Friday, August 3, 2007

Assassination of a journalist

My deepest sympathies are with the family of Chauncey Bailey, editor of the Oakland Post, who was shot and killed Thursday morning on a busy downtown street in Oakland.

Police today arrested seven men associated with Your Black Muslim Bakery, which was founded by the late Yusuf Bey, a black-nationalist activist.

According to the New York Times, officers seized the weapon they believe was used to murder Mr. Bailey.

Reportedly, the longtime local journalist was working on a story for the Post, a black-owned weekly, about a possible connection between Your Black Muslim Bakery and several previous murders. Oakland police had been investigating the group that runs the bakery since late last year, according to the Times.

One of the seven men arrested today is Yusuf Bey IV, one of the bakery founder’s many children.

The younger Bey had been arrested in 2005, charged with taking part in the ransacking of two liquor stores owned by Arab Muslims. Those attacks, caught on videotape, made national news.

Yusuf Bey IV spoke to Bay Area journalist J.R. Valrey in 2006 about the so-called “liquor-store movement.” (Valrey described Bey as an “honored guest.”) That 8-minute radio interview is online at the New America Media website. I’m also streaming it on my Vox audio stash; click here to hear it.

UPDATE (08/04/07): According to this morning’s Oakland Tribune:

“A 19-year-old handyman at Your Black Muslim Bakery admitted to police Friday night that he ambushed and killed Oakland Post editor Chauncey Bailey, investigators said.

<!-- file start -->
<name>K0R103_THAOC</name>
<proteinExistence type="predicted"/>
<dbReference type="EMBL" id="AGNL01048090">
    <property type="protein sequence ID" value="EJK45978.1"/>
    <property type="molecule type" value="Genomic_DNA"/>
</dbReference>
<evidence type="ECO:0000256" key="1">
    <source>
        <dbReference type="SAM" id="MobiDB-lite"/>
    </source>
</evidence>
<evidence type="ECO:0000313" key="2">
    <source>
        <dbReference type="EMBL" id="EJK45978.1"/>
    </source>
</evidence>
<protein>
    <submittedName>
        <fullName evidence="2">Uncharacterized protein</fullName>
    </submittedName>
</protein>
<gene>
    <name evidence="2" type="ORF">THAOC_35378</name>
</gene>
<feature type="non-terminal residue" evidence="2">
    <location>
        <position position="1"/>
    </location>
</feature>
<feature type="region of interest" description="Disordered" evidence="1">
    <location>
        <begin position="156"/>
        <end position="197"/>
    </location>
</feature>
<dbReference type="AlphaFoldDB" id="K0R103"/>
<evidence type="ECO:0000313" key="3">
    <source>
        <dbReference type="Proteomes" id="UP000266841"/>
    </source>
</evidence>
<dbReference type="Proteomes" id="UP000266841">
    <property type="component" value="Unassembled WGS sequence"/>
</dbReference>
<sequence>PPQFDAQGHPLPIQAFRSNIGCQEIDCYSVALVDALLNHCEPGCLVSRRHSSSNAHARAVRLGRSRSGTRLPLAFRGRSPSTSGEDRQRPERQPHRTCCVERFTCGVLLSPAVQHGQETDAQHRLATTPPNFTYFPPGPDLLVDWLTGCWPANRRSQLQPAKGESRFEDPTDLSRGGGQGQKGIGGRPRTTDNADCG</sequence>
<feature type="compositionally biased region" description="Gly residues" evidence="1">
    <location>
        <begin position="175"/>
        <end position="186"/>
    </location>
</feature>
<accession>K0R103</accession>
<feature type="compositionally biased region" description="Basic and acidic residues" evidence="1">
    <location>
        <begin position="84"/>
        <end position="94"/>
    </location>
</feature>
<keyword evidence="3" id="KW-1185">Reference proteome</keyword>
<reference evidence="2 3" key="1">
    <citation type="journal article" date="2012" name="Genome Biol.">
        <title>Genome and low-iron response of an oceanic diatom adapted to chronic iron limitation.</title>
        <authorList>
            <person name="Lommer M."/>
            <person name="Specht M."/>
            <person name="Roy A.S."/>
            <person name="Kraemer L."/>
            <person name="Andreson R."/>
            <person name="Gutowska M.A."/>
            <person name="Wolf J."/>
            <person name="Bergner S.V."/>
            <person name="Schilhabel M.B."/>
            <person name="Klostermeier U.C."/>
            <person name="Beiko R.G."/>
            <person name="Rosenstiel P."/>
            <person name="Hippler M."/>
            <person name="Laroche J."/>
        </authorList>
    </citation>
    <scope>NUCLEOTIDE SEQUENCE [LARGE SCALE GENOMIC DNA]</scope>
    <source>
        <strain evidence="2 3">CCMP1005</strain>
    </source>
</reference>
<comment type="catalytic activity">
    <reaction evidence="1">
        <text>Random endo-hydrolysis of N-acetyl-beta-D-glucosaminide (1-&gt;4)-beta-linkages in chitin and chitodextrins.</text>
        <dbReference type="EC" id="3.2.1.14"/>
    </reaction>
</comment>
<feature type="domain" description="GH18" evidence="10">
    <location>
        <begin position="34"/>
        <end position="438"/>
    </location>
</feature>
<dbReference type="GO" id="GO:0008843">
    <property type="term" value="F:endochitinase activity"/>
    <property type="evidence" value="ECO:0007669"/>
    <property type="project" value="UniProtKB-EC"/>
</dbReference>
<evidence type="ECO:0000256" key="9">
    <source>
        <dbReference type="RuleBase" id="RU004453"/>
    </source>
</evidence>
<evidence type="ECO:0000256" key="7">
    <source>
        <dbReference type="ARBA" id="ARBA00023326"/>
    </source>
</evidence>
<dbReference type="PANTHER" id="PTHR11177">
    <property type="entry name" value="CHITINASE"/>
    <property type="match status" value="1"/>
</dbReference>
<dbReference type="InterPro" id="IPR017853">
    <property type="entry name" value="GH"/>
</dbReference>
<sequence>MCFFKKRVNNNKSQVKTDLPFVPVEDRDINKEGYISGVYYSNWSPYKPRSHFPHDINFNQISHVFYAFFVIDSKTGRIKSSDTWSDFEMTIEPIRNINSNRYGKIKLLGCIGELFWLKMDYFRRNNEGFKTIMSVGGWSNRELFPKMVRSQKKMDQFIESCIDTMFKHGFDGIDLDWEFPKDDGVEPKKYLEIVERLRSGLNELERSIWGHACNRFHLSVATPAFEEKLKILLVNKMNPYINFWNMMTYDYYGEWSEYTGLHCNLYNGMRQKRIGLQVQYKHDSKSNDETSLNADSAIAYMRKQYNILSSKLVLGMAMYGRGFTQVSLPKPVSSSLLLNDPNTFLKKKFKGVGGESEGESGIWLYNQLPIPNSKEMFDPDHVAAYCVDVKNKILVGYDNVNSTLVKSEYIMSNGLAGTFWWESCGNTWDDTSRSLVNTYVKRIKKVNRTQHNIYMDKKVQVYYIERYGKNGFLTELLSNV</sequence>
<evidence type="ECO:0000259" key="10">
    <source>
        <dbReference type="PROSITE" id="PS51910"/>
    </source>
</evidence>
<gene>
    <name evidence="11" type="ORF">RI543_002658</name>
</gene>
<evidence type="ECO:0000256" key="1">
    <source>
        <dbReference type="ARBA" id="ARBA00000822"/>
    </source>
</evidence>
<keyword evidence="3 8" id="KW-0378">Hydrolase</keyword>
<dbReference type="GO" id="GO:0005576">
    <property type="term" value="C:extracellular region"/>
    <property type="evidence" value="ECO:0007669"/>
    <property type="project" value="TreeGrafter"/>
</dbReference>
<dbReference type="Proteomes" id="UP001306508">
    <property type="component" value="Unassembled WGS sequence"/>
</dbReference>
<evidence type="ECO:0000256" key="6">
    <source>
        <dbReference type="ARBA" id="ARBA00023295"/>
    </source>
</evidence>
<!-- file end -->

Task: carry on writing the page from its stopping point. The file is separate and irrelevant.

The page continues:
“Police said Devaughndre Broussard told them he killed Bailey because he was angry over stories the journalist had written about the bakery, its employees and leaders in the past. Investigators said Broussard also was concerned about stories that he thought Bailey might be working on.”

Hat-tip to Richard Prince.


DeAngelo Starnes said...

That's fucked up. Another tragic episode in the Crisis.

SJ said...

I just read about this.

So I'm guessing these guys are part of the "Nation Of Islam" and not "regular" Islam?

Undercover Black Man said...

^ More complicated than that, SJ. Yusuf Bey's Muslims indeed follow the unorthodox teachings of the Hon. Elijah Muhammad... but they're not affiliated with Minister Louis Farrakhan's NOI.

There are a number of Black Muslim "splinter groups" or rival factions out there...

SJ said...

Well that was quick.

It's so sad though...he got angry over something, and ended up proving whatever Chauncey wrote. Very similar to all the protests by certain Muslims over the world when the Pope suggested that Mohammed was violent. "How dare you call us violent?? To disprove that, we'll turn violent!"

LeaNder said...

I read the speech of the pope carefully and repeatedly and I didn't like it. He is no fool, and yes the rhetorical devices he used allowed him to deny anything he said. While it was the basic line of thought. Christianity inherited reason from the Greeks, while muslims are non-rational and violent.

He hid behind a 14 (?) century quote, to get the message of the violent muslim over. Not a word about the Crusades. Not violent?

Besides THE Muslim were the most important forces behind the Renaissance, without them much of Greek science and philosophy wouldn't have survived.